7. Buy Online or Used Textbooks

New hardback textbooks are some of the expensive required materials a professor can expect you to buy. Instead of buying an actual textbook, go for an online version, which can be much cheaper. If an online version of a textbook doesn’t exist, try to buy a used version from a friend or an online site.

8. Sell Your Textbooks at the End of the School Year

When all your books pile up after finals, don’t just take them home and let them collect dust on the shelf. Instead, sell them to underclassmen you know, or use services like bookscouter.com or half.com to sell them. Some university bookstores buy back textbooks as well.

9. Track Your Spending

College students often go wrong when they make numerous purchases but eventually lose track of them due to having so much on their minds. Utilizing an app like Mint or even a trusty pen and notebook, students can track their spending and see if they’re adhering to their budgets. If you are constantly aware of how much you’re spending, you’ll be less likely to spend money on unnecessary items.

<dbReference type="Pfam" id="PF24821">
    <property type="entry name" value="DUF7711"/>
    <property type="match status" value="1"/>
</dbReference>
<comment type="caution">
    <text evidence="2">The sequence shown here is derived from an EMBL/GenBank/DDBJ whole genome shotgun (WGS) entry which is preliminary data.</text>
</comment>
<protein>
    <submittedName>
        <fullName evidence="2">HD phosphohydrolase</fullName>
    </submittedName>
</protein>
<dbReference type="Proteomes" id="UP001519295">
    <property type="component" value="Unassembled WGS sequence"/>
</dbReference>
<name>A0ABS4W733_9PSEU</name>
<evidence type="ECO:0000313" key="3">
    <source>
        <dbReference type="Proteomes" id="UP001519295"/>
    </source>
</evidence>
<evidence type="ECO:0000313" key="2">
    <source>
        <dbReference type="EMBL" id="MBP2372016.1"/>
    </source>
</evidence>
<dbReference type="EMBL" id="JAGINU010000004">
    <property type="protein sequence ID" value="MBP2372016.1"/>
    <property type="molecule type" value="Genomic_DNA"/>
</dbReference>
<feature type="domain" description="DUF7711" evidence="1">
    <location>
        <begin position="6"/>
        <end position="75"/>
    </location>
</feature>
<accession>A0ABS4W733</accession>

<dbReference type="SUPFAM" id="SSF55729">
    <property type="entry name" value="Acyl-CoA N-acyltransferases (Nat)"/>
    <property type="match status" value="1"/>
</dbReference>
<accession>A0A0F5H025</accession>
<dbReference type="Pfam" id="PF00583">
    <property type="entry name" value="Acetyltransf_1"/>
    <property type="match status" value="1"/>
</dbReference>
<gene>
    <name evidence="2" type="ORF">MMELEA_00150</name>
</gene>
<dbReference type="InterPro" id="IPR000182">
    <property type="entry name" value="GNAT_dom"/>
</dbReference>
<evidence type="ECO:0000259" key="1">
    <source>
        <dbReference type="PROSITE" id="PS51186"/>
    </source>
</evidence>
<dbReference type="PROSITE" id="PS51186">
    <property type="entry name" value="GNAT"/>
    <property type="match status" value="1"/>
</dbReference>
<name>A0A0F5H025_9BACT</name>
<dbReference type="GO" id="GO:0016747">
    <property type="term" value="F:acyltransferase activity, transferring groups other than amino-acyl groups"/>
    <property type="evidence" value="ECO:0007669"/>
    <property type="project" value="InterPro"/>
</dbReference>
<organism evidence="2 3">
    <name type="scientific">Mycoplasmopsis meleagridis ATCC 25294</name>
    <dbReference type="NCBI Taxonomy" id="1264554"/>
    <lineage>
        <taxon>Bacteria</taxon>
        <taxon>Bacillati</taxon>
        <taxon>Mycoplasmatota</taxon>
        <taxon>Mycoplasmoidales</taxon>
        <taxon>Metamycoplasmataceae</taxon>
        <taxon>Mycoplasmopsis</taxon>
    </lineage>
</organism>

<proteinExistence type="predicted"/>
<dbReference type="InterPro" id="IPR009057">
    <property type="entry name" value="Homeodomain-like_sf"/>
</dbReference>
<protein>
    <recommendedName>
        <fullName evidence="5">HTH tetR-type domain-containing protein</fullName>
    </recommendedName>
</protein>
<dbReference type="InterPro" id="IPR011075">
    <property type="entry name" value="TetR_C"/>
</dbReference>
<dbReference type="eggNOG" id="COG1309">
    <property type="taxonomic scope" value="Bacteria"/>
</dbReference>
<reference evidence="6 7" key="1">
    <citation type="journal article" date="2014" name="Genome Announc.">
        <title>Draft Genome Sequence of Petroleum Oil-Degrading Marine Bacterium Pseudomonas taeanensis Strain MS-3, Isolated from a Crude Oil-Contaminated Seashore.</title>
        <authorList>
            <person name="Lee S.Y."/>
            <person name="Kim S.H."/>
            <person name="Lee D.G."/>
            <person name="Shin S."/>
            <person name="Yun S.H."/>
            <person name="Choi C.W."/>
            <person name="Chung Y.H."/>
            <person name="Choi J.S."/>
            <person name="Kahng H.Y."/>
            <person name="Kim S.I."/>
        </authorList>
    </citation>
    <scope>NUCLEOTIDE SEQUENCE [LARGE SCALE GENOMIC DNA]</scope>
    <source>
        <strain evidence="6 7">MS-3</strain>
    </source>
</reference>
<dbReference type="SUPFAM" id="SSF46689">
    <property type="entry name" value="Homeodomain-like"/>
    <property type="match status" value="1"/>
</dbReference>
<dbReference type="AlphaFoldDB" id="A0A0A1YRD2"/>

10. Don’t Sign Up for Subscriptions You Can’t Afford

While Netflix and Hulu might seem reasonably inexpensive, those seven to ten bucks a month quickly add up! If you really need a binge-watching fix, you can always borrow DVDs from the library on campus. Other subscription services like Amazon Prime, Spotify and Pandora can also cause you to lose money over time. Canceling those services can help students avoid monthly payments that rack up.

11. Borrow Books From the Library

Along similar lines, some English or humanities classes require five or more books per semester. To save money, borrow the books from the library instead of buying new paperbacks every time.

12. Get Free Refills on Coffee & Tea

It can be super difficult to stay away from caffeine, especially when you’re a college student spending long hours in the library. To save money, head to a chain that gives out free refills on your favorite caffeinated drinks. Starbucks offers free refills of hot, or iced, brewed coffee and tea. Most McDonald’s and Panera Bread locations also provide free refills on hot drinks, and soft drinks, too.